Beyond the introduction, the 50-ish pages are covered with poems and colorful drawings. The poems are sparse free verse poems, and it’s not always clear where one is meant to begin and another end. Because the topic throughout is love, sex, and romance, and the imagery thereof, the poems often flow together — whether that was intended or not is not clear.

The artist who did color drawings (the look to be colored pencil drawings) is Samir Mondal. The plates are always erotic, sometimes symbolically so, but in most cases explicitly so – involving nude figures or sensuous lips.

Despite the campiness of the titles, which are based on American pop tunes (except this one which appears to be taken from an American romantic comedy film), these books have insightful moments amid language that can sometimes drip with cliche and bland – if lustful — imagery.

If you read love poetry and run across a copy of this book, it’s worth a read.

View all my reviews

Sea Haiku


liquid metal
shape-shifting silver seas
ribbed and rippling

 

tiny crabs
writing alien script
high tides erase

 

turquoise water
bound by brown patches
a tidal maze

 

tiny limpid fish
braver than your bigger peers
drifting as they dart

 

tsunami swamped
moments under water
forever changed

POEM: A Certain Madness

there’s a certain madness
running through this world
times of tiding gladness
lightning bolts are hurled

discombobulation
in the soul of state
riding tides of nation
as we’re dodging fate

singing songs of nowhere
drumming beats of now
stumbling down the upstairs
counting whys and hows

subcutaneous drum beat
sinking to the bone
sitting in the fire seat
deflecting all the stones

so many without sin
or so they seem to feel
tossing stones on whim
sharpening their steel

Crazy Wisdom Sonnet

one can’t get to that sacred place direct
one must pass through a station called CRAZY
your mind and that wild line don’t intersect
and the path between is dim and hazy
you’ll find there is no you, you can detect
as you flicker in and out, mind-phasing
til on the far side emerges perfect
a mind that fires bright and remains blazing

beware he who values his sanity
above the wisdom of this space-less place
flashing sane is just a passing vanity
but madness brings a timeless kind of grace

It’s venturing through the dark that steals will,
but venturing through the dark steels the will

POEM: Half a Hundred Hungers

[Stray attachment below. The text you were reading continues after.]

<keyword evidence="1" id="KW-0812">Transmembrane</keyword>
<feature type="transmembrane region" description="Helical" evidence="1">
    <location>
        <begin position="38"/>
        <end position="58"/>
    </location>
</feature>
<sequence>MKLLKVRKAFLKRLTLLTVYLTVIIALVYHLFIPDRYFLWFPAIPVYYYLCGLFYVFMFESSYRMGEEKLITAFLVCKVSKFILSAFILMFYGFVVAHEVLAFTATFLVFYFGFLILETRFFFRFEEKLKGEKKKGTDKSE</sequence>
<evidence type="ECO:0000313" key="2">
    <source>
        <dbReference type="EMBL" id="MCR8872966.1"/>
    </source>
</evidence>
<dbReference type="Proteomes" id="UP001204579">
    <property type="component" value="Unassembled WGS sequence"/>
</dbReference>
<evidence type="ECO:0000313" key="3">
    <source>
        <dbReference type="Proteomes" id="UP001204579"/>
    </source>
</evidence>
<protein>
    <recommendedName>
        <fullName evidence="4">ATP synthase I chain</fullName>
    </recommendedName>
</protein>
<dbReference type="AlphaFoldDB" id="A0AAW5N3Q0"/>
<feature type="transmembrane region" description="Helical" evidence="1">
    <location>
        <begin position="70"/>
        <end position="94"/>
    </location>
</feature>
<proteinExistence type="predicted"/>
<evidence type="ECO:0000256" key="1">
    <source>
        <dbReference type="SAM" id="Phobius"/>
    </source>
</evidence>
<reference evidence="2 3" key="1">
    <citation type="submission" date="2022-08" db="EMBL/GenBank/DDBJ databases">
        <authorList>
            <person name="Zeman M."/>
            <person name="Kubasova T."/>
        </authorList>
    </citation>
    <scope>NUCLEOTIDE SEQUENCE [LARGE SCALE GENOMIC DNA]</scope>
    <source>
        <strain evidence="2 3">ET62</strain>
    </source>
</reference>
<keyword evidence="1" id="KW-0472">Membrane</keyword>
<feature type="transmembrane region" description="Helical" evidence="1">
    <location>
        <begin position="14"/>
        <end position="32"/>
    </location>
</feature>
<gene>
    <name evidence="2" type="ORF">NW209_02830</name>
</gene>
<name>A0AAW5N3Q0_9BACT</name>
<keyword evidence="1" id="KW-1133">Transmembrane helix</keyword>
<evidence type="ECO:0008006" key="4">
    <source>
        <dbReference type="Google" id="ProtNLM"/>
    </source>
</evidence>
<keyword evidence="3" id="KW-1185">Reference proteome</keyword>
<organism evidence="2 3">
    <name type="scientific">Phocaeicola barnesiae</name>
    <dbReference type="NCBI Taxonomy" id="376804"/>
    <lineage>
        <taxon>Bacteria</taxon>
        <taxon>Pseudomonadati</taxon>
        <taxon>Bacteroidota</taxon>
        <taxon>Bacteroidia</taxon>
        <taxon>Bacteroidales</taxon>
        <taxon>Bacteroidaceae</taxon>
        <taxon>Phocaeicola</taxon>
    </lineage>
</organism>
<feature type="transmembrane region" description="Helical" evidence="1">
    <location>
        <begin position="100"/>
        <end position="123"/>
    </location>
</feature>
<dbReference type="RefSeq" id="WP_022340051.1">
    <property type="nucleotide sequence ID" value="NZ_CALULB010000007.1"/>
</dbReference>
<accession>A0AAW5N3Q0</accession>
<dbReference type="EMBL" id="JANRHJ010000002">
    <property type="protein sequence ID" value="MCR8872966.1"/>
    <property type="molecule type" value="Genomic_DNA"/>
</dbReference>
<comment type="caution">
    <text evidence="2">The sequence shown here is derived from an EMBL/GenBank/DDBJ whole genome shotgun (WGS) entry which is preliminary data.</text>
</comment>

1.) nose hunger happens when you leave the building in the predawn hours and the scent of bacon or baking bread cinches against the stomach

2.) hunger of social convention is when one eats a slice of granny’s pumpkin pie because one can’t be rude, even though one just scarfed down a burrito moments before

3.) the desperate hunger of the lanky kid I once saw in a cafeteria snatching waste food off strangers’ trays as they moved down the tray return conveyor to be washed

4.) eye hunger upon seeing the foodie’s perfect plate: clean, geometric, and heeding the proper balance of white space — though only vaguely looking like food

5.) the savage hunger of bared teeth seen in North Korean villagers when the famine got so bad that people’s bodies self-cannibalized the fatty tissue of their lips

6.) dilemma hunger in which one must decide whether to feed the body or some impulse beyond reason

7.) hunger for affection: a drive to feel loved sometimes expressed through the presentation of cookies and cake

8.) hunger for attention: a drive to be noticed sometimes expressed by how many grapes one can fit in one’s mouth

9.) hunger gone automatic is observed when one’s hand puts a candy  in one’s mouth before one’s conscious mind is even aware one has done so

10.) hunger for oblivion: when one east the poison, knowing it will kick one into the abyss

11.) hunger for comfort is seen when one craves any familiar food

12.) hunger for the exotic is seen when one craves anything but the familiar

13.) sexual hunger is displayed by one who looms over his food, lustily partaking of it while loosing himself in waves of euphoric pleasure

14.) jealous hunger: when one loves a food so much that one suffers pangs of envy upon seeing someone else order it

15.) over-the-hump hunger is the phase of fasting during which one no longer believes one will “literally, die of hunger,” but during which there remains a vague and persistent hunger of which one can be readily distracted

16.) sensational hunger: when a hunger becomes a mere sensation, devoid of value assignment

17.) stupid hunger is experience when the brain says, “no more thinking until I know that blood glucose is rising”

18.) hulking hunger occurs when low blood sugar sends one into furious rants about inane topics such as wallpaper patterns and the sales tax on a pack of chewing gum

19.) empathetic hunger is experienced when you see someone who looks like he is starving, even though you are fully fed

20.) ice cream hunger typically takes place when one is stuffed, but when one is confident that there are voids and crannies in one’s food pile into which the ice cream can melt, and that, furthermore, the cold, creamy goodness will somehow lubricate one’s digestive track to provide a discernible benefit

21.) mineral deficiency hunger: when you see a salt block out for cows or deer and think, “wonder if it’d be alright if I got up on that?” Eww! But seriously, it’s when you’re jonesing for a bag of chips

22.) calculated hunger: when one isn’t hungry but concludes that one should be hungry based on the when and what of ones most recent meal